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Developing an evolutionary framework for understanding species co-existence: importance of intraspecific genetic variaiton for community ecology

Final Report Summary - COMGEN (Developing an evolutionary framework for understanding species co-existence: importance of intraspecific genetic variaiton for community ecology)

1. Executive summary

The project had two main objectives, to provide the fellow with a new set of theoretical skills and to promote the Thymus system as a model for community genetic studies. The fellow attended a course at the university on modeling in biology and the remaining of the training was by "hands on" under supervision of the scientist in charge. The theoretical skill of fellow was improved during the project period . She obtained experience in using the software Matematica (Wolfram) and build together with supervisors a likelihood model which analyse obtained experimental data that specifically address the topic of the project (importance of intraspecific genetic variation for species co-existence). Further exploration of this model was also obtained by a monte carlo markow chain approach. Both likelihood approach and MCMC add skill to the fellow.
In addition, a significant amount of time was devoted to obtain empirical data on both the species co-existense in thyme communities and maintenance of the genetic polymorphism for chemotype variation in thyme which is relevant for species richness and diversity. A transcriptome study was launched to obtain data on the genetics behind the chemical variation. The obtained data will be used in future collaboration with the host lab on building a landscape genetic model to understand the processes involved in maintaining the chemical variation in thyme.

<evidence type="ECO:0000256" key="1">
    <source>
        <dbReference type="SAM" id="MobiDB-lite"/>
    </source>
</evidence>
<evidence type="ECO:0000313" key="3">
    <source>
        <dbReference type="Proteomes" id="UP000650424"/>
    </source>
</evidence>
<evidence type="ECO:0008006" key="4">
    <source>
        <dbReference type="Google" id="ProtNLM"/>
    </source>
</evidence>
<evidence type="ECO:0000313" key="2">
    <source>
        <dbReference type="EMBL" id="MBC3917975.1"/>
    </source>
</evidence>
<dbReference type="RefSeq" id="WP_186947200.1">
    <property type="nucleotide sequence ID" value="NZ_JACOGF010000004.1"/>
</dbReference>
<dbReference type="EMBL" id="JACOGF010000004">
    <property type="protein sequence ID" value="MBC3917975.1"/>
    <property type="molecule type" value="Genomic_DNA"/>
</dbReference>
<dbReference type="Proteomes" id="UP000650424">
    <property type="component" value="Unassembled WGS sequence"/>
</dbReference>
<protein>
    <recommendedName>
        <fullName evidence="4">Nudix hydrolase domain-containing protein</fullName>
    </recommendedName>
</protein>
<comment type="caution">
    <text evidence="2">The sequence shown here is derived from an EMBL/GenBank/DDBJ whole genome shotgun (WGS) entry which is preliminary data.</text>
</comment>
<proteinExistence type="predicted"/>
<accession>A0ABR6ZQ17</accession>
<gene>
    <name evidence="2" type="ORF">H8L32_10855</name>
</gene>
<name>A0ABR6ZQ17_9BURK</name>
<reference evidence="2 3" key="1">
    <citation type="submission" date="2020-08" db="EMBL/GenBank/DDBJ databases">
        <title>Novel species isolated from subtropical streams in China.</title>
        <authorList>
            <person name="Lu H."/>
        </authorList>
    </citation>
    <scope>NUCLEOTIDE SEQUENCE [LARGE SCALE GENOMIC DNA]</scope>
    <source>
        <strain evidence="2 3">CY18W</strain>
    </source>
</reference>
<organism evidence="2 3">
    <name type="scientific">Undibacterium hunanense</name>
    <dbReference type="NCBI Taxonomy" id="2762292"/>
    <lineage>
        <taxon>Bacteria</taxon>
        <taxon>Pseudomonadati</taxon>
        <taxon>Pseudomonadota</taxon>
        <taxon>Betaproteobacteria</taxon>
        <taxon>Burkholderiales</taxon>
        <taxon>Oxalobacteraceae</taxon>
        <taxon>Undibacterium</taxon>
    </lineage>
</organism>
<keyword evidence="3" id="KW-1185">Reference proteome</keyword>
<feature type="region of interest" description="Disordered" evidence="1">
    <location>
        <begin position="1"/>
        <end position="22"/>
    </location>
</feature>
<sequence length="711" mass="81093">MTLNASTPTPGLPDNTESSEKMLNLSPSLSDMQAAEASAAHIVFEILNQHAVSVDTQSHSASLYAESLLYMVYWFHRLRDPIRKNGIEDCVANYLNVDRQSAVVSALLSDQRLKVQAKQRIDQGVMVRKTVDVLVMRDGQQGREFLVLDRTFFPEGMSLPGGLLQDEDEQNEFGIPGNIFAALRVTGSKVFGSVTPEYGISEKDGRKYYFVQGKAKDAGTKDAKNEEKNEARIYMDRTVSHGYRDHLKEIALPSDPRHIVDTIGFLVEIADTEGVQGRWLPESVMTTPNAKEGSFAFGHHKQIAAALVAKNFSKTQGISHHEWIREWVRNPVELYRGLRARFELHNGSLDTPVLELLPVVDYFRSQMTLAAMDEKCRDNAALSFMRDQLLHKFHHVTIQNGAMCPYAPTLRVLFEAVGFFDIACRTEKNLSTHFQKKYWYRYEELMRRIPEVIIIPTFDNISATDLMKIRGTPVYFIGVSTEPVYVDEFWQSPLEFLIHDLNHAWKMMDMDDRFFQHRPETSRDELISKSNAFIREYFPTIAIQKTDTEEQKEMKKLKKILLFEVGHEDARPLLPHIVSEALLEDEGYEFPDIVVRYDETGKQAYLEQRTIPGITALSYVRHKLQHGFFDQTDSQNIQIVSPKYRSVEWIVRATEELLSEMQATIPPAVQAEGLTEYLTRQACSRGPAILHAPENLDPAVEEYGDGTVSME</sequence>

The work performed has so far resulted in one peer reviewed publication, and two in progress. The work also involved collaboration with other groups inside the host institution. Besides the host lab (Ecological and Evolutionary genetics), work was carried out in the chemical lab (gas chromatograhy to obtain chemical composition of aromatic plants), and at the University of Montpellier (ISEM).
In summary, regarding the main objectives of the study, the fellow obtained theoretical skills by hands on training on a models in community genetics. At least two peer reviewed papers are expected to come out of the project which combine experimental and theoretical work that will aid the establishment of the Thymus system as a model system for community genetics. The collaboration with host lab, and other labs in the host institution, are planned to extend beyond the project period and further funding for doing so are currently being pursued.

2. Summary description of project context and objectives

Project context and objectives:
The research project had two main objectives: to advance the field of community genetics, and to provide the beneficiary with a new set of theoretical skills
Scientific context: Understanding how species compete or facilitate each other's presence and how these interactions vary across environments are at the essence of understanding species co-existence and biodiversity. The nature of interactions is not frozen but can evolve over time . “Community Genetics” is an emerging discipline that aims to integrate evolutionary biology and population genetics with community ecology. Considering genetic variation in studies of several interacting species allows us to understand the genetic and evolutionary basis of community processes. This approach has the potential to make scientific break-troughs in understanding species interactions and their ecological and evolutionary consequences.